Rather than making our differences a point of division, Youth Group creates an atmosphere where differences are seen as assets to our group. The Youth Group does not only seek people who are Unitarian Universalist, but welcomes youth regardless of creed, sexual orientation, gender identity, race, origin, income and life experience.
Wondering how Youth Group created an inclusive community of all (and no) spiritualities, I asked Aurora what her experience was like as a pagan in the USNF youth group. “Throughout my time at the USNF I’ve never felt out of place. Everyone has always been accepting of me as well as my spiritual beliefs. By attending and planning worship services, I have found a special connection with the natural world and also with the magic our world holds.” Aurora’s experience is just one example of a Youth Grouper who has found affirmation regardless of their religion (or lack of religious beliefs).
Bebe tells me that they’ve had the opportunity to become more comfortable with themself in a social context. I would say this statement applies to myself and many of the other Youth Groupers.
We’ve all grown in Youth Group, but what specific activities does Youth Group offer to influence growth among young people? Many teens cited leading a worship service or having a position on the Youth Adult Council as contributing to a positive self-image, confidence, and leadership skills. The Youth Group is planned, facilitated, and led entirely by youth! And holding touch groups (small groups for deeper sharing, as well as all-group open discussions), fosters qualities like self-love, thoughtfulness and compassion.
Zalia told me that Youth Group has helped her grow because it taught her about community. In my experience, Youth Group has given me each of the skills that people described and has done so in the most fun and non-competitive way imaginable.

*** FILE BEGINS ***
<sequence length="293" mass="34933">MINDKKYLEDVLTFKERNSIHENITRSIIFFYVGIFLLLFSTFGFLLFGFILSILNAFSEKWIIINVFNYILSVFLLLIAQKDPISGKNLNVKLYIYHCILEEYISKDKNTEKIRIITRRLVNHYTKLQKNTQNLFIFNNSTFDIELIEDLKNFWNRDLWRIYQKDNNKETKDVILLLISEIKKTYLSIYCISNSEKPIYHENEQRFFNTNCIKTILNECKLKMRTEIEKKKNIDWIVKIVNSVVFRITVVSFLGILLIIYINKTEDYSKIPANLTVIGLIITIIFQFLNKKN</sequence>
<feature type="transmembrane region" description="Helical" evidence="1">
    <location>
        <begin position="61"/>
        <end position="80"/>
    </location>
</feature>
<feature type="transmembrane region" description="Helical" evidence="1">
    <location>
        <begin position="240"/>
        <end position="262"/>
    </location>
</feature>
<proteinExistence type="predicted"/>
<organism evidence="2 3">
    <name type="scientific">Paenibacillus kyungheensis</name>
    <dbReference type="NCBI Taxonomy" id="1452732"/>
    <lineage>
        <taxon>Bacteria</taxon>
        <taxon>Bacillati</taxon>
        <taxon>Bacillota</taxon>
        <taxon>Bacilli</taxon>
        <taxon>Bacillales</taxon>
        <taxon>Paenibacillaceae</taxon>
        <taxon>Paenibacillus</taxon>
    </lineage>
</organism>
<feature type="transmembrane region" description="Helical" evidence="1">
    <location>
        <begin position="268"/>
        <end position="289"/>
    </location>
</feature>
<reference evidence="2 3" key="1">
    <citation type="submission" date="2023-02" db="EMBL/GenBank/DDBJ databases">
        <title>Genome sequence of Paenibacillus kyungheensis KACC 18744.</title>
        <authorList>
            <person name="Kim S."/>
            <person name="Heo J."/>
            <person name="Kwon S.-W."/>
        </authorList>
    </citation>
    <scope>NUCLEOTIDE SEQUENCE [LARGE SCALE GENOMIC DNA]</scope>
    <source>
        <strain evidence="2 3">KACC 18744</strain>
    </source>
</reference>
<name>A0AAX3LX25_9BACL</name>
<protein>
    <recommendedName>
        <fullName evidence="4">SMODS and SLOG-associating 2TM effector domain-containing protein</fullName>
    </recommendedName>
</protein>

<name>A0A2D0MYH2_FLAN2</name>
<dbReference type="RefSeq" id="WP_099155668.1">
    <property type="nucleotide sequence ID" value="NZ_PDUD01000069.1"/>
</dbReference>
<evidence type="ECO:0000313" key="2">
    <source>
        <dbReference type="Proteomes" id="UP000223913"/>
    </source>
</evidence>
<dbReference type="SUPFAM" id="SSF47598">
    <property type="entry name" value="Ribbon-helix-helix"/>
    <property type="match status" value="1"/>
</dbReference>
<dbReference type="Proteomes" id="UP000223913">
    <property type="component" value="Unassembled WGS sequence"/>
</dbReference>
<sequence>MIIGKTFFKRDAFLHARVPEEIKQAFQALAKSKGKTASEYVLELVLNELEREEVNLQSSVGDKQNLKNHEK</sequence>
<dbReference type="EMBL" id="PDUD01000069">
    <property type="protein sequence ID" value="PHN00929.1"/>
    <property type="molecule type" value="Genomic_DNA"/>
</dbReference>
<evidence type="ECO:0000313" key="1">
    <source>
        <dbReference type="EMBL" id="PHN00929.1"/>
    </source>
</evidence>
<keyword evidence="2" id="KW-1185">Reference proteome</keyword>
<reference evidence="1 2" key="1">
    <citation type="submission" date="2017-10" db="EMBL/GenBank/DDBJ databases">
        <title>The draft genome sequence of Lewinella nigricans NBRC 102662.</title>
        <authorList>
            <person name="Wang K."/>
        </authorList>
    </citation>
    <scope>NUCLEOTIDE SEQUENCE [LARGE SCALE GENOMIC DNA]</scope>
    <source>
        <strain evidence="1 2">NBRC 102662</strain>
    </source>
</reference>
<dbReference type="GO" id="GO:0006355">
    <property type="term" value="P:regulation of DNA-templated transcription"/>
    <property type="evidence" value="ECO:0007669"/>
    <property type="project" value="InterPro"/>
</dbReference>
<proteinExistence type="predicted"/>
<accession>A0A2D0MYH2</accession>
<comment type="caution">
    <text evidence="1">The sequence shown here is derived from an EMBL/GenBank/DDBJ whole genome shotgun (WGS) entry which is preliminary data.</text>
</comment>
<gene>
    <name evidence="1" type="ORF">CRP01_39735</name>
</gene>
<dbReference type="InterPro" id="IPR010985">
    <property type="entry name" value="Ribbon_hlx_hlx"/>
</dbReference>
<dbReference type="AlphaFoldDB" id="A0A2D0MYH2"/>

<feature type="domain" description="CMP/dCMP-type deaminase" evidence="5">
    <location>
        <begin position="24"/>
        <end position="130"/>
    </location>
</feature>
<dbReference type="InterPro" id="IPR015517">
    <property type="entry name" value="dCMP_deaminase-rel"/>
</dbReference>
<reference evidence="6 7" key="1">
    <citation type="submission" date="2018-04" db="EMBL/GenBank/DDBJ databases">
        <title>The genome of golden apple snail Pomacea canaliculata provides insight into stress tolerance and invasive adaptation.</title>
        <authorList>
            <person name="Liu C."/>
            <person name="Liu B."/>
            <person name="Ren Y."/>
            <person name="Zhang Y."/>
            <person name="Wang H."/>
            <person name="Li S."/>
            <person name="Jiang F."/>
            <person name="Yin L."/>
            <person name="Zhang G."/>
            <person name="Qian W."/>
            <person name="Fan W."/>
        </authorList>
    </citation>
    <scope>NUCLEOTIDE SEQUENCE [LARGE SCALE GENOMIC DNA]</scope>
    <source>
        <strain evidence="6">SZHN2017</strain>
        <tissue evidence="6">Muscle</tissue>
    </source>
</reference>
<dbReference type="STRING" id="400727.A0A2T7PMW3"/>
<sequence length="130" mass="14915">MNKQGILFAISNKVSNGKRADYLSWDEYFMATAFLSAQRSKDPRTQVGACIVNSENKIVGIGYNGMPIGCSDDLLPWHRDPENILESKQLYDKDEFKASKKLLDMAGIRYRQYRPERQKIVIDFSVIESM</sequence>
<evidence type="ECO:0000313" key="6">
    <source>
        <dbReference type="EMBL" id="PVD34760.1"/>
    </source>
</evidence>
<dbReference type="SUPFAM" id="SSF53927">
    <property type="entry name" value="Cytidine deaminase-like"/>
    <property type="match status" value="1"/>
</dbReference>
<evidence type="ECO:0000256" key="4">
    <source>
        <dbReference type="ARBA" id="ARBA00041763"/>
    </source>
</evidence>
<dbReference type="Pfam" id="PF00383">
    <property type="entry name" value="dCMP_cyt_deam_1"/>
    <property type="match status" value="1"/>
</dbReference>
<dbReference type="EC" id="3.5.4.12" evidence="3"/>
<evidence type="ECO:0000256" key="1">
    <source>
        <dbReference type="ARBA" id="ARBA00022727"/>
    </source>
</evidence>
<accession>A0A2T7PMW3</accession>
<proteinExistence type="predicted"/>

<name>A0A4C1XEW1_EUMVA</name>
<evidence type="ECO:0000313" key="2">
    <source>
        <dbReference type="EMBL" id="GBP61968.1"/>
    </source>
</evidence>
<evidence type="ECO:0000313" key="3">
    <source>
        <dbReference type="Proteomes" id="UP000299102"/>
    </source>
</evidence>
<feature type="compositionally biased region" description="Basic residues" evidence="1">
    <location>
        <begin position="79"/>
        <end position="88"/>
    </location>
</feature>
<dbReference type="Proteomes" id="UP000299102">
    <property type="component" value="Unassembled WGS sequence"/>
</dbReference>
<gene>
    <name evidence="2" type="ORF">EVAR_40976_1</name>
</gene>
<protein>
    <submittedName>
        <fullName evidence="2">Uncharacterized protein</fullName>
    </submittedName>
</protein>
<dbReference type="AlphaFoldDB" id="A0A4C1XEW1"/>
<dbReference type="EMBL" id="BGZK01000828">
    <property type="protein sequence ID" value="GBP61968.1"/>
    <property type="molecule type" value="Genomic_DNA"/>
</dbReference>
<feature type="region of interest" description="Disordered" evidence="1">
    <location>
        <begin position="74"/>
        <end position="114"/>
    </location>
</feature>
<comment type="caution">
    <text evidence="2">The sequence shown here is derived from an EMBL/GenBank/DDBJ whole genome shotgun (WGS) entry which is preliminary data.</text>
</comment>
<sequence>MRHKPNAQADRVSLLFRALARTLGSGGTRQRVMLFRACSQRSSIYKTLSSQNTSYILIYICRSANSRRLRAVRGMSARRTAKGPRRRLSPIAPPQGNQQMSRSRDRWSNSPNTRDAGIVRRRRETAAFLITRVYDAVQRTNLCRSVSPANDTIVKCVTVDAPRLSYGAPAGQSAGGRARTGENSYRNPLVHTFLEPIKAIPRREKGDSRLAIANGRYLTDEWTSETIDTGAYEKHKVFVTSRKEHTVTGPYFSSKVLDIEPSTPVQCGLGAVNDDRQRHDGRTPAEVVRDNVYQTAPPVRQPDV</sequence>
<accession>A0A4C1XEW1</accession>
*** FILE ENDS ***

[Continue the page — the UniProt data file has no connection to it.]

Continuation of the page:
And I think that’s a universal fact for this group. I’ve grown in Youth Group, not because it was a requirement or it depended upon a grade. It’s because there is such as strong sense of togetherness and care that I felt comfortable taking on these roles and helping other youth along this transformation that I’ve found so fulfilling myself. Between the meeting planning, snacks, touch groups, lock-ins, affirmations, cooking and even clean-up time, I have found my sense of community and appreciation for this group only growing.
Youth Group meets every Sunday from 4–6pm, and is open to new members in the month of October. If you’re in grades 9–12, drop by and say hi on October 8, 15, or 29 from 4–6pm to eat delicious snacks and meet youth from schools all around the area. We meet at the Unitarian Society of Northampton and Florence, 220 Main Street, Northampton, MA. Come to the side door and ring the buzzer to come in! If you have any questions, get in touch with Youth Director Adrian Ballou at firstname.lastname@example.org. We’re excited to have you join us!